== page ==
EAA Chapter One flourishes at Flabob and is putting the finishing touches on its new hangar and meeting place.  Flabob is known throughout the world as the epitome of the “little guy’s” grassroots airfield, home to antiques and classics, homebuilts, and ordinary airplanes which are the pampered pride of flying families.  After the deaths of founders Bob Bogen and Flavio Madariaga, the future of Flabob was in doubt.  The Madariaga and Bogen families continued to have a sentimental desire to preserve the dream, but the economics of a small airport were highly unrewarding.  With no assurance that Flabob could continue to be an airport, many pilots drifted away to other airports with more secure outlooks, thereby further jeopardizing the chances for survival.

YouTube has some fascinating footage of a Chapter One Open House from long, long ago. Our guess is late 50s or early 60s. If you can date this for us, please let us hear from you.

 

Trivia

In the mid-70s, many scenes from The Amazing Howard Hughes (Tommy Lee Jones’ first big role) were filmed at Flabob. In one of them, Howard Hughes is producing Hell’s Angels, and his stunt pilots refuse to do a scene he has in mind because it’s too dangerous. Hughes, with the ink drying on his private pilot license, says he will do it himself, whereupon the stunt pilots ask him to sign their checks before he goes up, please.  The plot calls for Hughes to lose control of his ship and fly it through a barn.  So, down at the Southwest corner of Flabob, the set people built a ramshackle barn out of poles and balsa wood.  Before it was demolished by airplane (flown by Jim Lasley, restorer, aerobatic pilot who did a clown act in a Taylorcraft rigged to shed an aileron, and concluded by landing on a minivan, the “world’s smallest airport”), Flavio Madariaga recognized a photo op.  He assembled a Jenny, a decrepit Model T Ford truck, two horses, and one of his beautiful daughters, and took their picture in front of the structure.  Not before, however, he had mounted a sign on it reading “FLABOB AIR TERMINAL and MASSAGE PARLOR.” Here is the photo:


The late famed aviation cartoonist Bob Stevens saw the photo, and it inspired this cartoon:

We think the vulture is a nice touch. The caption at lower left reads “No kiddin’, folks, there is such a place.” You betcha.

It usually takes the fun out of a joke to explain it, but you are so much younger than we that you may not know that the adjective “one-horse” is old-timey slang for “really small,” as in “one-horse town.”

 

Reminiscences of Flabob Back in the Day

We recently enjoyed some correspondence with a gentleman who lived near Flabob as a kid in the 50s and 60s, and he shared some memories with us.  We liked them so much we thought you would as well.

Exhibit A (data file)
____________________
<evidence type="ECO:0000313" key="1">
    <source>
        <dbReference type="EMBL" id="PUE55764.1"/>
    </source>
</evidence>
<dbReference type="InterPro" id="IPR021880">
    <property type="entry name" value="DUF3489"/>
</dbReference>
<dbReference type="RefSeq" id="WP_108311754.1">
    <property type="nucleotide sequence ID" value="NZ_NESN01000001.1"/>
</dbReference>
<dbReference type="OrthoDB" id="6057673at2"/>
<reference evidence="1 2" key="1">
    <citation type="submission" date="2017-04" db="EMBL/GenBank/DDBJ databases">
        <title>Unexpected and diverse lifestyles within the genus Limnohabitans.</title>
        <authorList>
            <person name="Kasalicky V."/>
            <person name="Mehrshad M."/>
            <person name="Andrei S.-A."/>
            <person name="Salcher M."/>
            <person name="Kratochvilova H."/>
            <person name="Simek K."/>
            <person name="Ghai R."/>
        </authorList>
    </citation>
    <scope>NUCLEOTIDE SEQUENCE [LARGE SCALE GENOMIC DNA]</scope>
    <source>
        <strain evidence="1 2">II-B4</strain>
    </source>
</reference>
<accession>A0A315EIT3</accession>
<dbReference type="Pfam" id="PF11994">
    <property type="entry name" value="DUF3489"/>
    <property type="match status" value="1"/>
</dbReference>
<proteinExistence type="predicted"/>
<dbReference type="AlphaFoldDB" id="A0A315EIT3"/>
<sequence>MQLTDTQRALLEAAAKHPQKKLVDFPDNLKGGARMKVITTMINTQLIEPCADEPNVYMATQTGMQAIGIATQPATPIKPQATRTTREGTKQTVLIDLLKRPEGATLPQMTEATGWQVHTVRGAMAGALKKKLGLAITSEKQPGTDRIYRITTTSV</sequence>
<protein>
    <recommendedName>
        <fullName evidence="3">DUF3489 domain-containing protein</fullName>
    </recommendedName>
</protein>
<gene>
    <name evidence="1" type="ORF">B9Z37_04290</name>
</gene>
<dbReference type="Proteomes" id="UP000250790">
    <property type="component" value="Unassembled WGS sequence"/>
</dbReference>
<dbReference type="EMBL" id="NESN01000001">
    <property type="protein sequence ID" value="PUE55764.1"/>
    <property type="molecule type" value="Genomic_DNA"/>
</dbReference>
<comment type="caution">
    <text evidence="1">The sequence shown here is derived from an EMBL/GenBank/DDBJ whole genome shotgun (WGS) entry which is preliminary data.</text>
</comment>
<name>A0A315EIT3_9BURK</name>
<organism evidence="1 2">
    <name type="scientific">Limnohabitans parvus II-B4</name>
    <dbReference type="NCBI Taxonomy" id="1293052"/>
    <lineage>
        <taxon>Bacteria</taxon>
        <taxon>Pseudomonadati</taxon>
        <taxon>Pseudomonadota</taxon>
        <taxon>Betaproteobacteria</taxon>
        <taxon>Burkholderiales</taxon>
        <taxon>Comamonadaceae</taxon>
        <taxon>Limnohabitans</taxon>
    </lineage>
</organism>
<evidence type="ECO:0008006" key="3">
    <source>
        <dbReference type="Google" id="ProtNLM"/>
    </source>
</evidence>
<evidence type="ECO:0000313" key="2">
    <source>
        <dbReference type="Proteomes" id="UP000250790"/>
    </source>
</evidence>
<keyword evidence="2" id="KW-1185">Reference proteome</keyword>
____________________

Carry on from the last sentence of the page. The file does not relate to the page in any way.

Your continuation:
I know the house at the end of Carol Way.  It used to be owned by a guy named Funk. He used to taxi his Bellanca off the end of the runway and over to his house to work on it.  Pretty cool stuff to a kid!!!  My parents bought the house on Capary Road in 1955.  In 1964, we moved to 5381 Carol Way.  This house was originally built in 1901 and was moved onto the parcel from another site (where I don’t know).  Anyway, the house was originally a “Craftsman” style house which my dad liked.  The house had the most beautiful fireplace surround of a deep green ceramic tile.  The exterior was finished with wood.  [Ed Note, now powder-blue stucco.]  Originally, there was a really big porch on the front of the house.  There were French doors leading to the porch just to the right of the front door.  In 1967, a contractor was hired to remove the French doors and build another bedroom, thus eliminating the front porch.  Across the street from the house you own lived Walker Fordyce.  His dad was the Honda dealer owner (Skip Fordyce Honda).  I could tell you more about the neighbors, but it gets pretty boring from there.  Enough about the house.  I remember Flavio’s house and loved the Spanish architecture.  It had that really neat plastered fence which I found interesting.  I was sad to see it was demolished the last time I visited the old neighborhood.  [Ed. Note: Flavio’s house was at the corner of 42nd and Wallace and stood abandoned for many years.  When the Wathen Foundation bought Flabob in 2000, it was hoped that it could be renovated; but careful inspection showed that it was damaged beyond repair by water intrusion over the years.]  My typical Saturday would go something like this.  I would leave home about 7:00am.  There was a gap between the fence and garage of the people across the street, which I would use as a short cut.  This emptied out at the “runup” end of the runway where a sand pit was located.  I would always check out the sand pit, because someone had thrown an airplane part in it and, of course, I found it.  It sat in my room for quite some time before my mom disposed of it.  Anyway, I would first stop by Daniels Aviation to see what was going on.  I loved watching the workers doing their job and remember the gas pump guy whose name was Dennis Day of all things.  After that, I would stop by a little building located between Art Scholl’s and Daniels Aviation. That was Jim Patterson’s business which was called Jan Tech.  Jim’s dad (a machinist) would always invite me in to have a cup of coffee.  Jim was an engineer and his dad had the skill to build whatever Jim designed.  Jim had an Ercoupe tied down next to the old gas pumps.  I would go flying with him in exchange for sweeping up and other odd jobs.  After a little coffee and perhaps sweeping duties, I would head back out onto the tarmac to see what else was going on.  I usually headed over to Floyd Grieve’s hangar and talked airplanes with his kids, Mark and Scott.  After a little play time, I would head over to Ed Marquardt’s place to see what was up.  I would sort buckets of nuts, bolts, washers and the like for him.  After I got bored sorting, I’d head over to Ray Stit’s place.  I kinda got to know his boys but didn’t hang out that much.  About mid-day, I’d head back over to Art Scholl’s place.  I’d sweep his hangar from time to time. Mac Riley (Art’s employee) liked me, so we would talk while Mac was working on the Cub that Art used to practice his aerobatics.  I loved Art’s midget race plane “Miss San Bernardino” and would daydream about flying it.  I remember one time, Mac and I headed down to the far end of the runway to take moving pictures of Art strafing the runway in Miss San Bernardino. Art was only about 5 feet off the ground, and Mac and I both jumped out of the way when Art passed overhead.